This helping other alcoholics is the basis for all 12-step meetings and continues to be the reason they are successful. We’ll discuss this alcoholic fellowship later.
12-step based programs center around God or a higher power. The higher power is anything outside of yourself that you’re willing to put your faith and trust in. It could be the God of your childhood religion, it could be something new, it could be your cat. The program is focused on helping you out of your former broken self and onto a guided path.
Are 12-Step Meetings Religious?
This one of the largest misunderstandings of 12-step meetings. Though 12-step programs encourage you to get help from a higher power, there are no rules or doctrines to how you see that higher power. It’s common to see the word God in 12-step literature and discussion but you don’t need to be religious to benefit from 12-step programs.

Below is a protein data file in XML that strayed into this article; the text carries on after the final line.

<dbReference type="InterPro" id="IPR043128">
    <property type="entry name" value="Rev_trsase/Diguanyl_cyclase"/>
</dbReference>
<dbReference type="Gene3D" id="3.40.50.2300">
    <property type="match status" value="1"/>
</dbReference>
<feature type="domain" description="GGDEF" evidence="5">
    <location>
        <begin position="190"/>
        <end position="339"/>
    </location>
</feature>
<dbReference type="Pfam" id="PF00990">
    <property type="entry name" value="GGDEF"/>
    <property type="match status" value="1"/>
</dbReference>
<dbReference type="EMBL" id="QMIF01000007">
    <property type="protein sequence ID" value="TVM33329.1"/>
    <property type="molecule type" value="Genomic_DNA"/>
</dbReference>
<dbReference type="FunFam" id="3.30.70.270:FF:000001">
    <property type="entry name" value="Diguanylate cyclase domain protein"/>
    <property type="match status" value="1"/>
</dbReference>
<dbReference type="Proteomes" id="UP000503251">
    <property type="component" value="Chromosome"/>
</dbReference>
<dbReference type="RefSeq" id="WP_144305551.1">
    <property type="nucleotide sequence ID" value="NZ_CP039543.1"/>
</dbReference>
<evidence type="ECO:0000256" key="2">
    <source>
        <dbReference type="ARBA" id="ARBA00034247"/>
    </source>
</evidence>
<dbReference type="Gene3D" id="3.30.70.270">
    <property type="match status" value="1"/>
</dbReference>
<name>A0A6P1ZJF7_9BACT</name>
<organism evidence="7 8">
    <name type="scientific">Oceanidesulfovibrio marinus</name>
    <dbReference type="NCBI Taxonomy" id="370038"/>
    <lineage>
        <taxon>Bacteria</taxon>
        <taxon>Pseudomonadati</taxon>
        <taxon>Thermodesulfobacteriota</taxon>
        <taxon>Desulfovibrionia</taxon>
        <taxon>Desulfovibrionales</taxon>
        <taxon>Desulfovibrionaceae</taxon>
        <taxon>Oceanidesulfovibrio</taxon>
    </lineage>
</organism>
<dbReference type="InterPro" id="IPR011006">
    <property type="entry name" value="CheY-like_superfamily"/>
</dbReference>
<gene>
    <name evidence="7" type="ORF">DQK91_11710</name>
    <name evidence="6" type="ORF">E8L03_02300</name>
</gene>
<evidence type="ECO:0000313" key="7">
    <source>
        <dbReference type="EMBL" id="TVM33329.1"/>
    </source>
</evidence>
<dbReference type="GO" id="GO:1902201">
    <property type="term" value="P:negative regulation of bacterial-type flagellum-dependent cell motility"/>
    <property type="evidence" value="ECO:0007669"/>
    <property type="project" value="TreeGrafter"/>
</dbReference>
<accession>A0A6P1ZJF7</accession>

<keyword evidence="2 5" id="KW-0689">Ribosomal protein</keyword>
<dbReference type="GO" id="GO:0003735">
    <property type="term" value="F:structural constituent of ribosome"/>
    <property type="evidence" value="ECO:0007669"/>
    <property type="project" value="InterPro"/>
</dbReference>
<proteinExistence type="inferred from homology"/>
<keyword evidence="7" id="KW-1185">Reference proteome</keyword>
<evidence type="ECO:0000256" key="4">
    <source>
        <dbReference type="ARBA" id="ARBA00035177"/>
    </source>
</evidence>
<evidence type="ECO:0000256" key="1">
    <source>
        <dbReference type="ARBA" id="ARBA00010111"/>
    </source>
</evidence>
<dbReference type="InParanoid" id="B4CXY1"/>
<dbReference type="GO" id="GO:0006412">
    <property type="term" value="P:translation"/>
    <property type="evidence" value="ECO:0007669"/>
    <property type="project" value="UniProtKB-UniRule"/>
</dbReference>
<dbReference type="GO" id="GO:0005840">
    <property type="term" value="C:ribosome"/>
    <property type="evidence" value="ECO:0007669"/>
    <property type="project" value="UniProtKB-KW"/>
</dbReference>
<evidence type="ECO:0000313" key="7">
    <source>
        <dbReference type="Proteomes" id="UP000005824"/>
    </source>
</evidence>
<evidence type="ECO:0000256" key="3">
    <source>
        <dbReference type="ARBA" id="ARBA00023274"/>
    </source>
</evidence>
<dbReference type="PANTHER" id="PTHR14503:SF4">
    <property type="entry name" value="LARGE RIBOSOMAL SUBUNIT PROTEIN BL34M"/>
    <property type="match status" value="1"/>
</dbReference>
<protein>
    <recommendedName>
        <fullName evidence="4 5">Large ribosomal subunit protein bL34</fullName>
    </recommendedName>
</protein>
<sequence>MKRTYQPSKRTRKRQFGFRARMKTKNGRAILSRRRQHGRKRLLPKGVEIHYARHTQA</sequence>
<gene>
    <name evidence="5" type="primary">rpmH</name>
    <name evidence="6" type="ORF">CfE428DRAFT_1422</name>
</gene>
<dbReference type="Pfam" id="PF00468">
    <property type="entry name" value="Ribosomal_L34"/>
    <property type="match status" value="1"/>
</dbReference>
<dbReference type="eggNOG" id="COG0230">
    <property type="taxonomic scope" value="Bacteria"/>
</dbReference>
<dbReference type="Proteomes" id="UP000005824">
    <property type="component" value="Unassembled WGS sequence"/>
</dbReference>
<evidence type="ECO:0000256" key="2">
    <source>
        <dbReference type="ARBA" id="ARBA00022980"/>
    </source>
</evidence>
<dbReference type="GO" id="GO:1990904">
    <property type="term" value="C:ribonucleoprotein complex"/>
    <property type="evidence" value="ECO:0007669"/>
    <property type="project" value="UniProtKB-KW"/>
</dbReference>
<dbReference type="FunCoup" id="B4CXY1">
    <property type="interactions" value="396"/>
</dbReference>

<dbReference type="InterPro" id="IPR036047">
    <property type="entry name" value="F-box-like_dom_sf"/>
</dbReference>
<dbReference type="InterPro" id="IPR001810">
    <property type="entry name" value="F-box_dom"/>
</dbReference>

In 12-step based programs you are encouraged to find a sponsor. A sponsor is someone who can guide you through the 12 steps and help ensure your sobriety. Sponsors traditionally completed all 12 steps of the program before taking on sponsees of their own. A sponsor is a direct line of help and guidance while you work through the program.
It will be almost impossible to maintain sobriety without a plan. 12-step programs give you that plan with concrete steps. You do step 1, all the way to step 12, with long-term sobriety found at the end of the steps. Those who thoroughly complete all 12 steps have a much better shot at permanent sobriety.
You need to make yourself accountable if you expect to stay clean. Accountability is important for sobriety and 12-step meetings are a great source of it. You have steps to follow, coffee to make, people to see, and a sponsor or sponsee to talk to. Accountability is your safety net during recovery and 12-step programs can hold you accountable on several levels.